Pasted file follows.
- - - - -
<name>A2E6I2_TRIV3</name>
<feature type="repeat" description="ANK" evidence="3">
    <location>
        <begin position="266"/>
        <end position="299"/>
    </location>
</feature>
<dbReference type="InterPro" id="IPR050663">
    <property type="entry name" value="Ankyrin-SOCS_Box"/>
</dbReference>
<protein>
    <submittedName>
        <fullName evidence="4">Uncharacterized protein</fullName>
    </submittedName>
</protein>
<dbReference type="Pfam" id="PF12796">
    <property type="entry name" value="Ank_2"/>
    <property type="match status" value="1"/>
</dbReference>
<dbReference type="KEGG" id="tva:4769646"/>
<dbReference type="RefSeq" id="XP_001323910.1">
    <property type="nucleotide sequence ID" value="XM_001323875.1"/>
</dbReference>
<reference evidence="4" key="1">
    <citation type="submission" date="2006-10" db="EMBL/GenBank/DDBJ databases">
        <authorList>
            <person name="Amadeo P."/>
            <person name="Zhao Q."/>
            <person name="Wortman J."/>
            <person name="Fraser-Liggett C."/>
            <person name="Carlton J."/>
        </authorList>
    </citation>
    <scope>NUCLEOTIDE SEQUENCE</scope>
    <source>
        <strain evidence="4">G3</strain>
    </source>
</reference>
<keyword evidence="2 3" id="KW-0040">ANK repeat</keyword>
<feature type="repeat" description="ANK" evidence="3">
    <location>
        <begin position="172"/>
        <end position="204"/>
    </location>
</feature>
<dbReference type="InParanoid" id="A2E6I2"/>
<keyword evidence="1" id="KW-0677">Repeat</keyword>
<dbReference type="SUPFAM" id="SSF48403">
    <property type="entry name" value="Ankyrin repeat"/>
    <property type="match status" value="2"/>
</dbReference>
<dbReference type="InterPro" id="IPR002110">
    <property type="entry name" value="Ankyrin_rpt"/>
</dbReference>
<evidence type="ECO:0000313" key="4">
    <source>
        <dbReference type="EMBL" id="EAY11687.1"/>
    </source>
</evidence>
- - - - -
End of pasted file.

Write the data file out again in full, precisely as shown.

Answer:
<name>A2E6I2_TRIV3</name>
<feature type="repeat" description="ANK" evidence="3">
    <location>
        <begin position="266"/>
        <end position="299"/>
    </location>
</feature>
<dbReference type="InterPro" id="IPR050663">
    <property type="entry name" value="Ankyrin-SOCS_Box"/>
</dbReference>
<protein>
    <submittedName>
        <fullName evidence="4">Uncharacterized protein</fullName>
    </submittedName>
</protein>
<dbReference type="Pfam" id="PF12796">
    <property type="entry name" value="Ank_2"/>
    <property type="match status" value="1"/>
</dbReference>
<dbReference type="KEGG" id="tva:4769646"/>
<dbReference type="RefSeq" id="XP_001323910.1">
    <property type="nucleotide sequence ID" value="XM_001323875.1"/>
</dbReference>
<reference evidence="4" key="1">
    <citation type="submission" date="2006-10" db="EMBL/GenBank/DDBJ databases">
        <authorList>
            <person name="Amadeo P."/>
            <person name="Zhao Q."/>
            <person name="Wortman J."/>
            <person name="Fraser-Liggett C."/>
            <person name="Carlton J."/>
        </authorList>
    </citation>
    <scope>NUCLEOTIDE SEQUENCE</scope>
    <source>
        <strain evidence="4">G3</strain>
    </source>
</reference>
<keyword evidence="2 3" id="KW-0040">ANK repeat</keyword>
<feature type="repeat" description="ANK" evidence="3">
    <location>
        <begin position="172"/>
        <end position="204"/>
    </location>
</feature>
<dbReference type="InParanoid" id="A2E6I2"/>
<keyword evidence="1" id="KW-0677">Repeat</keyword>
<dbReference type="SUPFAM" id="SSF48403">
    <property type="entry name" value="Ankyrin repeat"/>
    <property type="match status" value="2"/>
</dbReference>
<dbReference type="InterPro" id="IPR002110">
    <property type="entry name" value="Ankyrin_rpt"/>
</dbReference>
<evidence type="ECO:0000313" key="4">
    <source>
        <dbReference type="EMBL" id="EAY11687.1"/>
    </source>
</evidence>